By Bob Croce, EOP Publisher
The Peabody City Council last night came one step closer to ensuring that a deceptive new state law that allows for “medical” marijuana “dispensaries” doesn’t negatively affect quality of life and safety for city residents.
A procedural matter kept the council from voting to change the zoning in an effort to ban pot shops in any part of the city. But there was still a public hearing, during which it became clear that the move to prohibit these establishments will meet with overwhelming support from the councilors when they take a vote at their next meeting on Jan. 24th.
They couldn’t vote last night because the Planning Board’s unanimous decision to support the zoning change came a little too late to be included in the city council agenda.
But it’s just a small delay and won’t affect what is the right move in rejecting a law that can best be described as a “wolf in sheep’s clothing.”
You see, proponents of the law have been deceiving people all along here. They’ve been making it seem like this is designed to help people with medical conditions ease their pain. The fact is that those who truly need medicinal marijuana can and always pretty much could get prescriptions though other legal means, and get their pot in pill form at a legit pharmacy.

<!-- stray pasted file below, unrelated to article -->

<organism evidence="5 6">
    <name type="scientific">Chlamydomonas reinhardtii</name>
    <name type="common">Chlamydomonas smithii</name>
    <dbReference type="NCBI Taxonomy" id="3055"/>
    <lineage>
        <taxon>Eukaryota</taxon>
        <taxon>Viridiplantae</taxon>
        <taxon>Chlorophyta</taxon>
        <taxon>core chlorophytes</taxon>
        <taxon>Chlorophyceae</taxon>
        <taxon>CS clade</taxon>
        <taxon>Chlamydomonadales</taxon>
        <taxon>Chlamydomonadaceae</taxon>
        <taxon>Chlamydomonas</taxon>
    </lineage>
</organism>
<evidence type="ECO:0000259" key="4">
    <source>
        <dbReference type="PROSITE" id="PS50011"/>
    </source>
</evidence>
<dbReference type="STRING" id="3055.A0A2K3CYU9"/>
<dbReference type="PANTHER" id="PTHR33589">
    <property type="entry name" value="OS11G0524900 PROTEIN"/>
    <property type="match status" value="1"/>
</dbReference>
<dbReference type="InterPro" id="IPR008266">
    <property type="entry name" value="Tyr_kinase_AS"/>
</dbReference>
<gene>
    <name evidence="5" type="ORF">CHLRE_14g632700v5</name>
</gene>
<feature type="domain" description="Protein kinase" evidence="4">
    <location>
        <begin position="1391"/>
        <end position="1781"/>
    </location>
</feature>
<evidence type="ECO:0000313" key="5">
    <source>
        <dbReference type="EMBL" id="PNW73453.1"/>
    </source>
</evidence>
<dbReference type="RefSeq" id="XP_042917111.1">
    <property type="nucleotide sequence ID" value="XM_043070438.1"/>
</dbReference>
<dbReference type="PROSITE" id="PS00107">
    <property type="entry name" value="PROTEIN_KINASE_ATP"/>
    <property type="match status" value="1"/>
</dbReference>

What this new so-called medical marijuana law is all about is creating a stepping stone toward full and open legalization of cannabis sativa. At this point, I’ll tell you that, personally, I have no problem with legalization of marijuana. But why wasn’t that the ballot question we all voted on? Hmmm?
As Ward 2 Councilor Arthur Athas rightly pointed out last night, “when I saw this ballot question, I didn’t read all of the fine print, and I just figured it was going to be prescribed by doctors and through drug stores.”
The reality is quite the opposite, and what’s worse, there are currently no rules or details around any of this. As Mayor Ted Bettencourt pointed out, there are even no rules or regulations right now around who can operate one of these dispensaries.
Will there be background checks for the owners of these dispensaries? No one knows.
How will it be dispensed and will you need a prescription from a physician? No answers.
Ward 6 Councilor Barry Sinewitz asks how large will these shops be? No one has the answer.
The list goes on, and with all of this uncertainty, Mayor Bettencourt is right to say that he has public safety concerns. “It’s not in the best interests of Peabody,” Bettencourt said appropriately last night. It’s also of NO other benefit to Peabody, since these dispensaries will operate as “non profits,” meaning there will be no taxes coming back to the city.
Bettencourt says he has been inundated with calls from wannabe pot shop entrepreneurs asking how they can open in the city, and the mayor relates that a few of the people he’s heard from sound a little scary. He adds that local law enforcement officials and District Attorney Jon Blodgett are also very concerned, and don’t approve of the new law.
So, let’s take the vote and be done with this.
Peabody doesn’t need more seediness up on Route 1, and people who truly need marijuana for medical purposes can already get it through their physicians and at a reputable pharmacy.
As Councilor Athas also pointed out, aren’t there already communities that legally ban the sale of alcohol within their town limits?
We can do the same here with pot, allowing those interested in smoking the wacky weed to simply get their fix somewhere down the road.